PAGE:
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*Silas Simmons was born on this date in 1895. He was a Black semi-professional and professional left-handed pitcher/outfielder baseball player for Black teams in the pre-Negro League era.
Silas Joseph Simmons was born in Middletown, Delaware. Simmons was five-foot-ten and began playing for the Germantown Blue Ribbons, a semi-pro team, in 1911. In 1913, the Blue Ribbons became a professional team and were renamed the Homestead Grays. In 1926, Simmons pitched for the New York Lincoln Giants and appeared in at least one game in 1929 for the New York-based Cuban Stars (East) of the Negro National League. During his career, Simmons played on the same team as Hall of Famer Pop Lloyd and against Hall of Famers Judy Johnson and Biz Mackey.
He ended his baseball career soon after, in 1929. Simmons was married in Philadelphia on September 15, 1915, to Mary L. "Mamie" Smith. He and his wife had five children and settled into life as a Pullman Porter. He later became an assistant manager at Rosenbaum's Department Store in Plainfield, New Jersey. After 29 years of marriage, Mamie died ca. 1944. In 1957, Simmons married his second wife, Rebecca Jones. Simmons worked for R. J. Goerke Co. during the early 1960s, and in 1971, he retired to St. Petersburg, Florida. After 40 years of marriage, Rebecca died at 96 in 1997.
In May 2006, Dr. Layton Revel, founder of the Texas-based Center for Negro League Baseball Research, met and interviewed Simmons. Revel also organized a 111th birthday celebration for Simmons in 2006, which included approximately 30 former Negro League players from around Florida. A plaque was presented to Simmons on his birthday on behalf of the Society for American Baseball Research. Simmons has also presented a team jersey with the number "111" from the Tampa Bay Devil Rays.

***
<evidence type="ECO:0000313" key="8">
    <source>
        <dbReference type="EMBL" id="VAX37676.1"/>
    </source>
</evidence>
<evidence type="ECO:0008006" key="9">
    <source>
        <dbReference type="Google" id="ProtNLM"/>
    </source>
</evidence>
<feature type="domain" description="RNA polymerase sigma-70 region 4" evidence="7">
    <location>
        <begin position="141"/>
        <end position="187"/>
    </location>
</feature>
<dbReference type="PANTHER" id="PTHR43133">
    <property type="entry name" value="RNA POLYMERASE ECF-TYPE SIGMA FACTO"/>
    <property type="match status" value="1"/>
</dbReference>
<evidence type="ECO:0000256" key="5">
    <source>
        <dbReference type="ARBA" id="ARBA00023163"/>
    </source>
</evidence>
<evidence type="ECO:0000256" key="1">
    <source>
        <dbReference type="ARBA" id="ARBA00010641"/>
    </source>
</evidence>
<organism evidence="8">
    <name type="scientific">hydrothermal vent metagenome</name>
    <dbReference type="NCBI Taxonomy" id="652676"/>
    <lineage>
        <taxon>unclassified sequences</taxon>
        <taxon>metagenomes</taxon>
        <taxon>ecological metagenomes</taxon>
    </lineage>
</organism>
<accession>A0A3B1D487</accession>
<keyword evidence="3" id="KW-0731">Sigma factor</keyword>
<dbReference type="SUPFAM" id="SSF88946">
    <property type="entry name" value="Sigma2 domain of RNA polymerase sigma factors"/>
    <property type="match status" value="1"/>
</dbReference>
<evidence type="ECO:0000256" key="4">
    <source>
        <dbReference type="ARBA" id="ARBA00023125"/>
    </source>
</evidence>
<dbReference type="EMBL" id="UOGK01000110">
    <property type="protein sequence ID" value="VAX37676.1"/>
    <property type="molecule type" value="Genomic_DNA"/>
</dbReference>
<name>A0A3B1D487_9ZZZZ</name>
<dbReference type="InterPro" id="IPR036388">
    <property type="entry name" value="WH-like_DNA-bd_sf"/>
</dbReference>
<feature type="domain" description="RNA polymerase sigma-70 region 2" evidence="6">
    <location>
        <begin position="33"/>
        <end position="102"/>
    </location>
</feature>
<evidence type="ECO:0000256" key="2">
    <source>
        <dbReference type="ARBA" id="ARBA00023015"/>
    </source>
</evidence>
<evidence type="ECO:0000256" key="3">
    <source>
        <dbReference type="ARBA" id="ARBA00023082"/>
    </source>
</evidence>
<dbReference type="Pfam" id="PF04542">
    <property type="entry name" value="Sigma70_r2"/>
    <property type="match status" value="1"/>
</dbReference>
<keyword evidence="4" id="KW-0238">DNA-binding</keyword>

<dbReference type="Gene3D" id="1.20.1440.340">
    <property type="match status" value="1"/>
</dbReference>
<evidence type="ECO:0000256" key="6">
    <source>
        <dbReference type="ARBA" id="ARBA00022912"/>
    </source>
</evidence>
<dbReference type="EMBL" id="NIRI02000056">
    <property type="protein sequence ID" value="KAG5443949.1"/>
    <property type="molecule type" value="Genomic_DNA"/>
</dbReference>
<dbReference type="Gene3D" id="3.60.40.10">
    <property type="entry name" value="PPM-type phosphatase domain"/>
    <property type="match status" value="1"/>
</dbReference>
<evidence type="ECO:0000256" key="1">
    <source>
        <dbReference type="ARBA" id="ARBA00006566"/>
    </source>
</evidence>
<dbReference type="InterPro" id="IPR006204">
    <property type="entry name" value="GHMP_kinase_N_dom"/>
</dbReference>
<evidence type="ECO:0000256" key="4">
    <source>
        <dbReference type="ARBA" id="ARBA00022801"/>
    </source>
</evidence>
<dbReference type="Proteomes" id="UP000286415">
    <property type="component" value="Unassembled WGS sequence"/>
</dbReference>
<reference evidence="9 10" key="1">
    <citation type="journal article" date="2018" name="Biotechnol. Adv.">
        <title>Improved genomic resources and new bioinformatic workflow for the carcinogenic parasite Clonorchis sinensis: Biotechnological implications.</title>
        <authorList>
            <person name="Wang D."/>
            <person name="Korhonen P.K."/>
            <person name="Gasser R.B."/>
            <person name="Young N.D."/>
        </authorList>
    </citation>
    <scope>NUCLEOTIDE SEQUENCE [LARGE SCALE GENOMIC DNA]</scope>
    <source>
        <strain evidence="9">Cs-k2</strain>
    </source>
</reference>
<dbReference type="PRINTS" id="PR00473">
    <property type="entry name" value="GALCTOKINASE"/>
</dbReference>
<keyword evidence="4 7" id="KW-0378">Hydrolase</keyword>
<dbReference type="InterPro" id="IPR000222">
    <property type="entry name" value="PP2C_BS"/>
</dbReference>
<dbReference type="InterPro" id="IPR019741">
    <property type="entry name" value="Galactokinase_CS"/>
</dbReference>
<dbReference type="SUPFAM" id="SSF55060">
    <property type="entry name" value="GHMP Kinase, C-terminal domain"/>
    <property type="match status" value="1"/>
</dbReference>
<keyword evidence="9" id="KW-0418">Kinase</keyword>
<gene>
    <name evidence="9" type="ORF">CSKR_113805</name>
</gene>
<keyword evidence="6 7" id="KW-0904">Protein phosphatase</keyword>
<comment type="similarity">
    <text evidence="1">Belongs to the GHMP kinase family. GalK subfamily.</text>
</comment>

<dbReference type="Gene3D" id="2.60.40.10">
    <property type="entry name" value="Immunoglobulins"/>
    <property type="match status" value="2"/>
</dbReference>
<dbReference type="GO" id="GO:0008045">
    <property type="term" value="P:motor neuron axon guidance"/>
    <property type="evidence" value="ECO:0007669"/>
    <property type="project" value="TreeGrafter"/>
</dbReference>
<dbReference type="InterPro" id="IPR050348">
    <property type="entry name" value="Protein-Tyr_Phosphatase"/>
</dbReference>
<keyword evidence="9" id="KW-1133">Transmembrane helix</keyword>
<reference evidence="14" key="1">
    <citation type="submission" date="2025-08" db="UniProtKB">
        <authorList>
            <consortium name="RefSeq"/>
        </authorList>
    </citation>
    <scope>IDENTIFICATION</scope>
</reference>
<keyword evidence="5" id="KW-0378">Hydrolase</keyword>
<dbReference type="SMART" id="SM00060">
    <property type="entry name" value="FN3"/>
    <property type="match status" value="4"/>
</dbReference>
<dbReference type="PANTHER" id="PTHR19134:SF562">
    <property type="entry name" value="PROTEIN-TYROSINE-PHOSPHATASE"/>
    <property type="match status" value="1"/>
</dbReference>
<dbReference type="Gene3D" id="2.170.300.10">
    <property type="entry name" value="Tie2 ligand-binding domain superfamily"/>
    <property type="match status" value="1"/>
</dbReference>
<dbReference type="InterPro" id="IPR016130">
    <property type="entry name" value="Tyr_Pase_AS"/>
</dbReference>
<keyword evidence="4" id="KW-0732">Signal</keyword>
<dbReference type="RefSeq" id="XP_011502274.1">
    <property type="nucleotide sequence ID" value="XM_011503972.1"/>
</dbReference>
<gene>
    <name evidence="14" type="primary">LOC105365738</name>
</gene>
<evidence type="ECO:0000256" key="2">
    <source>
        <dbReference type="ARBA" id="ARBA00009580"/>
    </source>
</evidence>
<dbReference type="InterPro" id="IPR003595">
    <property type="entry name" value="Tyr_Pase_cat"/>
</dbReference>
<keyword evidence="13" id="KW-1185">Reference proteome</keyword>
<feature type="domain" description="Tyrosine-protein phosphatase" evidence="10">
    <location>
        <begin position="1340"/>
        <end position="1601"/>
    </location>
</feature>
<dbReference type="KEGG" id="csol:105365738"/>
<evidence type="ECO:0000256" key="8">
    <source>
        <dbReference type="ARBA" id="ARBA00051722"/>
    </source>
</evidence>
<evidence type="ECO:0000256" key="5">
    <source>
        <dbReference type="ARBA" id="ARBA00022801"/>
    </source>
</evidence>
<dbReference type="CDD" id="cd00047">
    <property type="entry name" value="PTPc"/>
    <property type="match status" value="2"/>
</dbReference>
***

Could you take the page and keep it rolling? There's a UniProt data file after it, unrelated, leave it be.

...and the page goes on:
Silas Simmons died on October 29, 2006, at the Westminster Suncoast Nursing Home in St. Petersburg. At the time of his death, Simmons had nine grandchildren, several great-grandchildren, and many great-great-grandchildren. He also was the longest-lived professional baseball player in history. Red Hoff, who died at age 107 in 1998, held the previous record. Simmons was also one of the two known professional athletes born in the 19th century and died in the 21st century, the other being Karl Swanson.